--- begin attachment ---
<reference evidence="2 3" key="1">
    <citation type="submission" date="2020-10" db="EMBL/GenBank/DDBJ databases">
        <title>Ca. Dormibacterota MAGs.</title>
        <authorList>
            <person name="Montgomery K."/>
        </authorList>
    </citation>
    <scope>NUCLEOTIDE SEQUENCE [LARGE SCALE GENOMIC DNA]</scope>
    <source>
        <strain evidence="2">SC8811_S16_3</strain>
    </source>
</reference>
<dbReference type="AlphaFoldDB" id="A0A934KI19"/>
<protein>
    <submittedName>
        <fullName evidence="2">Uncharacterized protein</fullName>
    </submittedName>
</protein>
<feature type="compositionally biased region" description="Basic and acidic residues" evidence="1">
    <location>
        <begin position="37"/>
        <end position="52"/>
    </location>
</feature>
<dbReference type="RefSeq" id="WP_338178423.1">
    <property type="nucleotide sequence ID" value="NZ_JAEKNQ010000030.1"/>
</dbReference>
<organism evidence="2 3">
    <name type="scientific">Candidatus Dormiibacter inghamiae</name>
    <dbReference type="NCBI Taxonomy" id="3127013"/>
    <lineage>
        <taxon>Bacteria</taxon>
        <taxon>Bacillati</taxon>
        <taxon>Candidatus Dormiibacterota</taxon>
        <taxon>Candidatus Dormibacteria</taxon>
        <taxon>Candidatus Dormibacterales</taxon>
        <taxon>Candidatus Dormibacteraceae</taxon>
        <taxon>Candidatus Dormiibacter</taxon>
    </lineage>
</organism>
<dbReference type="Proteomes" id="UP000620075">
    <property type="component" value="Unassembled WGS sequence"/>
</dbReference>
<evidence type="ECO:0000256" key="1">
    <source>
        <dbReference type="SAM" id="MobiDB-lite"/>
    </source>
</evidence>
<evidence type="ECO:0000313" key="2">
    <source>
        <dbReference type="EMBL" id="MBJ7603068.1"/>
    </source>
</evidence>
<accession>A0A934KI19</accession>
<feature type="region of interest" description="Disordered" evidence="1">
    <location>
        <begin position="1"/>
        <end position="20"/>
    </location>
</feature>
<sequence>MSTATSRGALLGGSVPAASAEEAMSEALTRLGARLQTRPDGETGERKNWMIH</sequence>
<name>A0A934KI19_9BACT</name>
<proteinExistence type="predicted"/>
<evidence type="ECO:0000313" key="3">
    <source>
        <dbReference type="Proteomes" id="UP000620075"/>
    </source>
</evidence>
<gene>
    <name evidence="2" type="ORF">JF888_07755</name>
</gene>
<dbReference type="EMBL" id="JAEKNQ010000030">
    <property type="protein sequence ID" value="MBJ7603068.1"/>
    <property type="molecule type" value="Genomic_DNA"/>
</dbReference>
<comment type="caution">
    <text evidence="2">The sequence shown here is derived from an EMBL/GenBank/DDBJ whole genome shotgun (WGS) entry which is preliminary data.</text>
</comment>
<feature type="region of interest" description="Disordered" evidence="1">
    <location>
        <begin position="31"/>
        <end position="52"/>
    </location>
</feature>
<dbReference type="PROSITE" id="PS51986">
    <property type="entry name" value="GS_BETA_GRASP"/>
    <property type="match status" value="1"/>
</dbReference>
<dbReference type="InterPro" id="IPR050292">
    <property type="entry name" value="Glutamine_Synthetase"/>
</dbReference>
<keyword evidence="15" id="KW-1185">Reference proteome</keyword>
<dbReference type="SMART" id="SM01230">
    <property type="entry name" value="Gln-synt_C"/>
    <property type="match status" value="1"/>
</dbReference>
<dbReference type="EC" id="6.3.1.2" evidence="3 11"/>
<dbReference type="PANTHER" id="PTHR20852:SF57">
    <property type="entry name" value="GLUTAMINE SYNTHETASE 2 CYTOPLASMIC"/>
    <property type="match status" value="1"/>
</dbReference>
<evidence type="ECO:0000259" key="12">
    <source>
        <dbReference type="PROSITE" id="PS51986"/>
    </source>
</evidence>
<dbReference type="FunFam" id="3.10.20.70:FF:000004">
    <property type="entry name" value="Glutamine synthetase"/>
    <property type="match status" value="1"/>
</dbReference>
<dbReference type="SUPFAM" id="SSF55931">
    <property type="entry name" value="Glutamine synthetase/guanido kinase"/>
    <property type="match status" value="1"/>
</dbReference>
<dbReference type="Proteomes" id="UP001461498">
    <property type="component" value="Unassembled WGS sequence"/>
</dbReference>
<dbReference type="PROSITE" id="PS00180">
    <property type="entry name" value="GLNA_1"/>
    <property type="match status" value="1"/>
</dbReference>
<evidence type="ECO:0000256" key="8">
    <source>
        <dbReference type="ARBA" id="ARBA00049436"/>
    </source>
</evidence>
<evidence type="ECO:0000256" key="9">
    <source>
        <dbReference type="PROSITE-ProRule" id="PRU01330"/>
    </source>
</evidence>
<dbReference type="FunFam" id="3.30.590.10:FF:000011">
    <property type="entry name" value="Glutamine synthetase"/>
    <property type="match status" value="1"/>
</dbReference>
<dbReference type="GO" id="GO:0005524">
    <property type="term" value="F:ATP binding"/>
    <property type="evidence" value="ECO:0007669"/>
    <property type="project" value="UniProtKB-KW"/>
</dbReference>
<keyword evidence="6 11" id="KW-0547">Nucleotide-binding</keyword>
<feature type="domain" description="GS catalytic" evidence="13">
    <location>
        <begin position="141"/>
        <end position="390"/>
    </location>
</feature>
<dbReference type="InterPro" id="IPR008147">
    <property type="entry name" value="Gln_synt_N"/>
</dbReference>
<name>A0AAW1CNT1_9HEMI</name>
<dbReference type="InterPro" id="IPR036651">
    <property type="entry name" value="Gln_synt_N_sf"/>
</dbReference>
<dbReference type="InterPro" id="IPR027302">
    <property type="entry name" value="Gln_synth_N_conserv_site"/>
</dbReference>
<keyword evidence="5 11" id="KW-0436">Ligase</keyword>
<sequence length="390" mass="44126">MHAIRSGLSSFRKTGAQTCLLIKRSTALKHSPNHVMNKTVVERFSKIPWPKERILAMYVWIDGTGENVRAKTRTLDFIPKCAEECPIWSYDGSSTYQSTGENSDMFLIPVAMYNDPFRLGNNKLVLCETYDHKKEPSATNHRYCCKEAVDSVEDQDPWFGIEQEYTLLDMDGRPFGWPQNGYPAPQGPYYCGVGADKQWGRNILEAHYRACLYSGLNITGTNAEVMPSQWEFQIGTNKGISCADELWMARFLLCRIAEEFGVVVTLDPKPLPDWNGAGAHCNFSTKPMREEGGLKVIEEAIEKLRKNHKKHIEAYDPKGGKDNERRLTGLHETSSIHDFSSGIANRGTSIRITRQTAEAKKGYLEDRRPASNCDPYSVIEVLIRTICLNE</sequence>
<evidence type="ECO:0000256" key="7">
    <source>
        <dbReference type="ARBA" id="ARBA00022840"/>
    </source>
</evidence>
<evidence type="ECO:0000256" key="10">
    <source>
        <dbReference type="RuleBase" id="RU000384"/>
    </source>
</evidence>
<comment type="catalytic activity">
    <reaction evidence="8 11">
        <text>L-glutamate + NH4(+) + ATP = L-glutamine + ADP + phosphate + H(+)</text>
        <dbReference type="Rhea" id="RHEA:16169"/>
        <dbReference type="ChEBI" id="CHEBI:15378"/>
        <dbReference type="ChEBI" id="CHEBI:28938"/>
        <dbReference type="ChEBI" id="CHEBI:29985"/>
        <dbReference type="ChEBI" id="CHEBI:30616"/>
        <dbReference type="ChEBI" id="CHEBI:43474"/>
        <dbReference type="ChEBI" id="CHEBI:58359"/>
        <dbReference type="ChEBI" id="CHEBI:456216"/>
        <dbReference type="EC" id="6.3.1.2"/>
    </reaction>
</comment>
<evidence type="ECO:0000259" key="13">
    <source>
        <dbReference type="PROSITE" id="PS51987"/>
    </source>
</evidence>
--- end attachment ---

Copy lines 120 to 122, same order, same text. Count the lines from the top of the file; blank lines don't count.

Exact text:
    <property type="match status" value="1"/>
</dbReference>
<evidence type="ECO:0000256" key="8">